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    • You can use just about any natural oil, including: Argan, almond, castor, coconut, jojoba, and olive.
    • You can also use natural butters, such as shea butter.
  3. Consider a hot oil treatment once a month for extra moisture. Heat ½ to 1 cup (120 to 240 milliliters) of oil in a double boiler, then apply it to your hair. Tuck your hair under a shower cap for about 20 minutes, then rinse it out with shampoo. You can use any type of natural oil, such as: Argan, avocado, castor, coconut, jojoba, and olive.
    • Don’t use a microwave, or you’ll destroy the oil’s nutrients.
    • Warm oil is easier for hair to absorb than room-temperature oil.
  4. Try an over-night mask with a leave-in conditioner, oil, and setting cream. Apply some leave-in conditioner, oil (such as coconut oil), and setting cream to your hair, then twist it. Cover your hair with a scarf or bonnet, and fluff it out the next day. On the third or fourth night, you can re-twist your hair. Spritz your hair with water to re-activate the leave-in conditioner, and reapply the oil and cream. Use a little bit less product than the first time, since the same products are already in your hair from before.
  5. Try a protein treatment once every six weeks for extra strength. If you have finer hair, you can use it as often as once a week. You can use either a store-bought protein mask, or make your own.
    • Consider massaging egg whites into your hair and letting it sit for ten minutes under a shower cap. Wash it out with cool water, not hot. Egg white contains vitamins which will make your hair healthy and strong.
  6. Always focus conditioners, oils, and butters on the ends of your hair. These are the oldest parts of your hair, and need the most moisture. Dry hair is brittle hair, and brittle hair tends to break easily. If you don’t take good care of the ends of your hair, it will just keep on breaking; it won’t “grow” very fast.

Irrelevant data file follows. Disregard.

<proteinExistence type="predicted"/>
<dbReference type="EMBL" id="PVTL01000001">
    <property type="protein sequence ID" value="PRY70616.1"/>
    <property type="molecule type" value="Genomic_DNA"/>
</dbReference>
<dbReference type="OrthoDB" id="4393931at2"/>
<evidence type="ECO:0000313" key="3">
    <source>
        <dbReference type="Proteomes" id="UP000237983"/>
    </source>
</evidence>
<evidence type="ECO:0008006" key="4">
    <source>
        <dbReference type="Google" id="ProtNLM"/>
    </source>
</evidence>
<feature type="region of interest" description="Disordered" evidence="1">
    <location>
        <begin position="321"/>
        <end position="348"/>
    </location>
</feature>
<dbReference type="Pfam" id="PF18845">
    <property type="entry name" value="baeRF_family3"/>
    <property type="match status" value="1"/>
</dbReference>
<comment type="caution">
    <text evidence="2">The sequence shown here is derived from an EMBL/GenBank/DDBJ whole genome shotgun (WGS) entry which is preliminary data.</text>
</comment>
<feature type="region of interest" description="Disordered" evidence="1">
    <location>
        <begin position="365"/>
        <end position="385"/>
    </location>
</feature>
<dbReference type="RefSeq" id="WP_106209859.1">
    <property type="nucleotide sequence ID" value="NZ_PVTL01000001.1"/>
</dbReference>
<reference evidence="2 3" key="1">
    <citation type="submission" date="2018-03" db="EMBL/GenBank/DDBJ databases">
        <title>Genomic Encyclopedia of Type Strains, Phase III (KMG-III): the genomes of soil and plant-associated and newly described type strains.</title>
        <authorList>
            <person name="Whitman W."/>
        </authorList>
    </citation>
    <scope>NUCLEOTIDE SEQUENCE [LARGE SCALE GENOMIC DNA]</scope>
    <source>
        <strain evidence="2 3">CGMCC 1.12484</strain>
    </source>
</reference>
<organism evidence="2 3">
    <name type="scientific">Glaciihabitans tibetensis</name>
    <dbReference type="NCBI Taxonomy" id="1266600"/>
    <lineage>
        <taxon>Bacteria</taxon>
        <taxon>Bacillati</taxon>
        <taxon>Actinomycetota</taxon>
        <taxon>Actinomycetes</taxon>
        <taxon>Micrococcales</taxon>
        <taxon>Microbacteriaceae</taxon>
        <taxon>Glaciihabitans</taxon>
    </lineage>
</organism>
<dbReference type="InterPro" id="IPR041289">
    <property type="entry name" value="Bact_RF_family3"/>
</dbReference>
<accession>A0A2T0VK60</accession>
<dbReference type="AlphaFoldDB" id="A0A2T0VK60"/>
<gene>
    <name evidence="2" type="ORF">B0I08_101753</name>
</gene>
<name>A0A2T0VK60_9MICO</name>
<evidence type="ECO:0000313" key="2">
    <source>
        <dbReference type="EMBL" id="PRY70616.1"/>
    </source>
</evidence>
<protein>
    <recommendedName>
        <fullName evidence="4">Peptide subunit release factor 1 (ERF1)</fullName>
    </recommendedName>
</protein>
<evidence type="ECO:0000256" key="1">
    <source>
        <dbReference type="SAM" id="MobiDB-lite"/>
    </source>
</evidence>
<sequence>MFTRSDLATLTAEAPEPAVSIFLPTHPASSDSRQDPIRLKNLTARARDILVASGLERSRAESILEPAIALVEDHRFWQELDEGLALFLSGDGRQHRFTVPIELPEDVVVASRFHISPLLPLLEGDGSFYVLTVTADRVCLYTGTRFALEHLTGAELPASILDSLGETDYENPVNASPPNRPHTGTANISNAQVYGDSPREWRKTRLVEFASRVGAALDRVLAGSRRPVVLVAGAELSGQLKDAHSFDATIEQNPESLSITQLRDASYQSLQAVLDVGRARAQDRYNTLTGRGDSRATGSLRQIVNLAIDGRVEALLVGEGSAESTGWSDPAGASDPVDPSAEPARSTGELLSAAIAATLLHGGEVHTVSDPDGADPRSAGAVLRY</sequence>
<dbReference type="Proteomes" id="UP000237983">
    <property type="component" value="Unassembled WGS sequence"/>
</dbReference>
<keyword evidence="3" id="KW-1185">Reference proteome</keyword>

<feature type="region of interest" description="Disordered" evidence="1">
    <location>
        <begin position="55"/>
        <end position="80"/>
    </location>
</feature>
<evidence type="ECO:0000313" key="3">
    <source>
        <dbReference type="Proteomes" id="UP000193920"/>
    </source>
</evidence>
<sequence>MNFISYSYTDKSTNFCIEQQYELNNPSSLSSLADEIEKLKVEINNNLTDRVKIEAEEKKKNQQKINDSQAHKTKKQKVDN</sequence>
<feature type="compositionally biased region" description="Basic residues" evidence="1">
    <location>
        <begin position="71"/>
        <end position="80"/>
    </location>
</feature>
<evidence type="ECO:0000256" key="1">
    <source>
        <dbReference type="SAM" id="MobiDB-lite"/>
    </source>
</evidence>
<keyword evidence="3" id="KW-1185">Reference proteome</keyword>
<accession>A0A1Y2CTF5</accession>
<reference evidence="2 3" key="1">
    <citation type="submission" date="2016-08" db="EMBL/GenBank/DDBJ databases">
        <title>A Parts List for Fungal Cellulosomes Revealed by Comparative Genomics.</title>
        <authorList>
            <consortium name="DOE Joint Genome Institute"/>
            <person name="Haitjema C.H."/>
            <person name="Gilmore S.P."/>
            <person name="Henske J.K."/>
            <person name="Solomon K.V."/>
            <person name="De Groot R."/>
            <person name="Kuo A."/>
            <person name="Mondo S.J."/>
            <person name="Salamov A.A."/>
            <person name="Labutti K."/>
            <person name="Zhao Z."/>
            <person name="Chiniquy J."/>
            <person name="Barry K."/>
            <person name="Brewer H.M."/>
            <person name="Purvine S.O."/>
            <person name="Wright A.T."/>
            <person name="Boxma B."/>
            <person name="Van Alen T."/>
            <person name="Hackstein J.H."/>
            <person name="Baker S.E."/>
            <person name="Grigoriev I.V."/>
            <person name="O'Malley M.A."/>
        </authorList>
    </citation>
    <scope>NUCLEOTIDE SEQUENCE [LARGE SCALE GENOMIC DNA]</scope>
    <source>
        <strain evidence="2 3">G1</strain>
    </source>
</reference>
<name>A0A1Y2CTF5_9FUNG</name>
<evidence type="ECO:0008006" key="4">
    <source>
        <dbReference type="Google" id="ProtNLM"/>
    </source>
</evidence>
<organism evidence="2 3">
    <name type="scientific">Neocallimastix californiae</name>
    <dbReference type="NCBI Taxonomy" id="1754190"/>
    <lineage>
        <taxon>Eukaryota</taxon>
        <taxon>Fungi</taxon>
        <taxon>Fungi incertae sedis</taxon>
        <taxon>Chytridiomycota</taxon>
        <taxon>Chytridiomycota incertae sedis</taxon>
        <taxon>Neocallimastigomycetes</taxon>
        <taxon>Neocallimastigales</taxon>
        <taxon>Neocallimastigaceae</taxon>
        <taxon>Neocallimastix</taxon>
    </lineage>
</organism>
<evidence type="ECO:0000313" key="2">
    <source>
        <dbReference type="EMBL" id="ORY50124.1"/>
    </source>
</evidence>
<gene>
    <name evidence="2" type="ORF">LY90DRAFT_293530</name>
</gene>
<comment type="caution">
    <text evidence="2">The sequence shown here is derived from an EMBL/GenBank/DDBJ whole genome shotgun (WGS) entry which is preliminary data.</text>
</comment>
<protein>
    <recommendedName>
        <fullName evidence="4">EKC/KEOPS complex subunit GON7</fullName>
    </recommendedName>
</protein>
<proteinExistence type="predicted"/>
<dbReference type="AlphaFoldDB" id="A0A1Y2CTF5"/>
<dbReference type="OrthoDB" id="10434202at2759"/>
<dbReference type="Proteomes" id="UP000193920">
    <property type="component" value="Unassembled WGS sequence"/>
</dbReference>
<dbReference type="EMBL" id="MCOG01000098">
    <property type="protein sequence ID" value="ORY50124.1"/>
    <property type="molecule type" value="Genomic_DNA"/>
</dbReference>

EditBrushing, Styling, and Managing

  1. Always use a wide-toothed comb, and never a brush. Fine-toothed combs can snag and break hair, while brushes can lead to frizz. When combing your hair, remember to start from the tips, and work your way up. Never comb straight down from roots to ends.
    • You can also gently comb your hair out using your fingers.
  2. Avoid using heat, if possible, and always use a heat protectant spray when you do. Try to use a lower temperature, if you can, as heat protectant sprays can only do so much. It may take longer to get the results you want, but it will be safer for your hair.
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    • When heat styling, don’t go above 380°F (195°C).
    • Great styles that enable you to cut down on harsh heating tools include: roller sets, braid-outs, twist-outs, bantu knot outs, buns, and ponytails.
  3. Try to air dry your hair whenever possible. This is the safest way to dry your. Consider putting your hair into twists or braids first. When you take them out, after your hair dries, you’ll end up with beautiful curls. Avoid drying your hair out in the sun, however, as the sun’s rays can be just as harmful to your hair as your skin. If you must dry your hair out in the sun, consider using a UV protectant spray for hair first.
  4. Be gentle with your hair when towel-drying it. Never rub your hair with a towel, as this can lead to frizz and breakage. Instead, gently pat it dry, preferably with a microfiber cloth or towel. You can also use a t-shirt instead. To preserve your curls, consider wrapping your hair in a microfiber towel or t-shirt instead.
  5. Keep your strands protected at night by using a satin pillowcase. If your hair is long, or not already in a protective style (such as braids or twists), consider putting your hair into a high ponytail or high bun. This will help preserve curls and prevent your hair from getting tangled and roughed up as you toss and turn throughout the night.